Fletcher once again was surprisingly composed during the IV stick and even smiled at the nurses when they were done.

Administering the Happy Juice

Feeling No Pain

This Part Wasn't Any Easier

He came out maybe 15 minutes later, no worse for the wear. Fletcher's doctor (Dr. Mary) said that Fletcher didn't cry at all during the procedure, but was wide awake. We went back to our room and read a couple of books and listened to some music for about 70 minutes before the boredom hit and Fletcher wanted UP! I distracted him best I could, Mike came over and brought one of Drew's Little Einstein DVDs, Kristen came over and counted for him in Mandarin, and while both those were marginally effective for 10 minutes or so, they were obviously not the five-hour solution we needed. The dia.zepam we tried last time didn't work, so instead Dr. Mary suggested a little rectal chlo.ral hyd.rate. That, plus a little rice milk, did the trick and Fletcher is snoozing away while I type.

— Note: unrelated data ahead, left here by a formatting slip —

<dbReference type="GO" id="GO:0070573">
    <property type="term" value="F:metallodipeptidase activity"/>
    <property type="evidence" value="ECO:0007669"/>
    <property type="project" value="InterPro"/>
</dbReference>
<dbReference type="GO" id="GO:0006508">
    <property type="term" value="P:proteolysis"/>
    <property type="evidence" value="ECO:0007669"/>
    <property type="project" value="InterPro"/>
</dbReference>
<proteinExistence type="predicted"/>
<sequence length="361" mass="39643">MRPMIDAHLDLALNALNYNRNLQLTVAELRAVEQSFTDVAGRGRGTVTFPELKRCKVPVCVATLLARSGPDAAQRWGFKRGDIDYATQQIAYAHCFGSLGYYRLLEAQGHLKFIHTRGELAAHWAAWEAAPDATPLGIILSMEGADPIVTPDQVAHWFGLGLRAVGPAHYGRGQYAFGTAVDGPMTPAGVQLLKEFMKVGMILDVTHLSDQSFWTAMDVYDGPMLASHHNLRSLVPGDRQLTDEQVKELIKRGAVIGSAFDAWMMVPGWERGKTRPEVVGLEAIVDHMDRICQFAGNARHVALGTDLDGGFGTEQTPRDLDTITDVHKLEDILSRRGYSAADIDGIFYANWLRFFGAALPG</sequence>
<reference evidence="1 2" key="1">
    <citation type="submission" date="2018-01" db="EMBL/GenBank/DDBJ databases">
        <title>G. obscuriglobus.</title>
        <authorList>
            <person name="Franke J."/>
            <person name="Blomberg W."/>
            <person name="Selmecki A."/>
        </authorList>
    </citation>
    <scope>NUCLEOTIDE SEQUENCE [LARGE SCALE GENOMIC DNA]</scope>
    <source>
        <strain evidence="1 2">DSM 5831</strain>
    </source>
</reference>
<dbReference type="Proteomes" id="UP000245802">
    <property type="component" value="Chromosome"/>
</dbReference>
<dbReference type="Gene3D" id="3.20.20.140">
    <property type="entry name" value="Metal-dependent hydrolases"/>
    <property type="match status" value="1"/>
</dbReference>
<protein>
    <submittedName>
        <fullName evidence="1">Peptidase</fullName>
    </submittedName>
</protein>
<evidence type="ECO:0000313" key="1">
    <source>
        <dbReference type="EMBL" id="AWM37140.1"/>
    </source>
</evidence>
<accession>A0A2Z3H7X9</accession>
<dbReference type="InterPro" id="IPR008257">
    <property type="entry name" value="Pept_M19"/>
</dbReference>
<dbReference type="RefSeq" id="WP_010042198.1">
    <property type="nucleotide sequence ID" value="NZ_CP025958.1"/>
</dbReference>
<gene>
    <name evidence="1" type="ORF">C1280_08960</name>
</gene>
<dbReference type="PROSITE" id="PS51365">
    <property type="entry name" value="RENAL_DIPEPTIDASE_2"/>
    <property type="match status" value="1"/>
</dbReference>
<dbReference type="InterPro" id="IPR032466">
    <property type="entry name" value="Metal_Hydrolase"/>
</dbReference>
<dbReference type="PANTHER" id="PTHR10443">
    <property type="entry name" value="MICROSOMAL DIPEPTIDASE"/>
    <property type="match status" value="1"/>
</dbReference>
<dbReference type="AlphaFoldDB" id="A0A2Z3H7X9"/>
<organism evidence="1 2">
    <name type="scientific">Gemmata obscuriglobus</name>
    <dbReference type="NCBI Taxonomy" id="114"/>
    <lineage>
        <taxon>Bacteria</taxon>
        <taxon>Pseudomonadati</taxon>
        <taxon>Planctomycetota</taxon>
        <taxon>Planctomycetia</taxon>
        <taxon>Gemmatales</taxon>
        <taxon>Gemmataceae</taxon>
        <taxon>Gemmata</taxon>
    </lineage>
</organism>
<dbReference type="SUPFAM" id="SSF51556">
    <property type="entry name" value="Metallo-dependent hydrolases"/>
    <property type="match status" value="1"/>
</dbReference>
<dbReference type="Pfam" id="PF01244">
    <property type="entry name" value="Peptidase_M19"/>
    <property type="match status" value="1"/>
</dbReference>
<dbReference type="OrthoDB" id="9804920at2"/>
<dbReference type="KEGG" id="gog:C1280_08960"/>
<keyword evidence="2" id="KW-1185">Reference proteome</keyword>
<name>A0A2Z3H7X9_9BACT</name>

Hopefully he will sleep at least until 3pm (it is 2 right now, so we have a chance) at which time he gets to eat for the first time today. I will admit it here for all to read: I had a "bad mommy" moment this morning. Fletcher can't eat two hours prior to the infusion or four hours after and of course my alarm clock (a real beauty I got across the street at the RT Mart) didn't work (I concede that there may have been a component of operator error as it is not digital and I foolishly didn't do a test run). So we didn't wake up in time to eat prior to the procedure. But, to make it up to him, I ordered Fletcher his favorite local Chinese takeout (Homestyle Tofu, he thinks it is scrambled eggs). So I think he will forgive me.

Tuesday through Thursday we have our regular routine of PT, stander time, and electric wave therapy, and then Friday afternoon is his next stem cell treatment (another spinal application) after which we will be over half-way done!